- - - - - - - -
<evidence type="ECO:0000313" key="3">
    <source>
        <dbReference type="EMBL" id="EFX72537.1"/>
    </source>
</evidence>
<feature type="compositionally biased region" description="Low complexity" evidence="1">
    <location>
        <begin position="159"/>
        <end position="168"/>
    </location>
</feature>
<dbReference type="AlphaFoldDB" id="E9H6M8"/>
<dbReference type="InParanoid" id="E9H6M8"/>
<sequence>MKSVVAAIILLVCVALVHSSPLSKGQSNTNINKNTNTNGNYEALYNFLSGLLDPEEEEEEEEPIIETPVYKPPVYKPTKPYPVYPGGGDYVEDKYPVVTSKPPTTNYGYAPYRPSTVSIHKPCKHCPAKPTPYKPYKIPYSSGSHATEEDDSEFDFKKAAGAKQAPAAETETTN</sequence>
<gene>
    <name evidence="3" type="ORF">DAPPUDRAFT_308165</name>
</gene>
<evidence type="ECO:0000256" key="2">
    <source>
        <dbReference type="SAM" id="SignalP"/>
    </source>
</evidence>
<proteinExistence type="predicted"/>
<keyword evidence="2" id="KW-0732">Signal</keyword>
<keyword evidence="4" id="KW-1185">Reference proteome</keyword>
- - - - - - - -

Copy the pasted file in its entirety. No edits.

<evidence type="ECO:0000313" key="3">
    <source>
        <dbReference type="EMBL" id="EFX72537.1"/>
    </source>
</evidence>
<feature type="compositionally biased region" description="Low complexity" evidence="1">
    <location>
        <begin position="159"/>
        <end position="168"/>
    </location>
</feature>
<dbReference type="AlphaFoldDB" id="E9H6M8"/>
<dbReference type="InParanoid" id="E9H6M8"/>
<sequence>MKSVVAAIILLVCVALVHSSPLSKGQSNTNINKNTNTNGNYEALYNFLSGLLDPEEEEEEEEPIIETPVYKPPVYKPTKPYPVYPGGGDYVEDKYPVVTSKPPTTNYGYAPYRPSTVSIHKPCKHCPAKPTPYKPYKIPYSSGSHATEEDDSEFDFKKAAGAKQAPAAETETTN</sequence>
<gene>
    <name evidence="3" type="ORF">DAPPUDRAFT_308165</name>
</gene>
<evidence type="ECO:0000256" key="2">
    <source>
        <dbReference type="SAM" id="SignalP"/>
    </source>
</evidence>
<proteinExistence type="predicted"/>
<keyword evidence="2" id="KW-0732">Signal</keyword>
<keyword evidence="4" id="KW-1185">Reference proteome</keyword>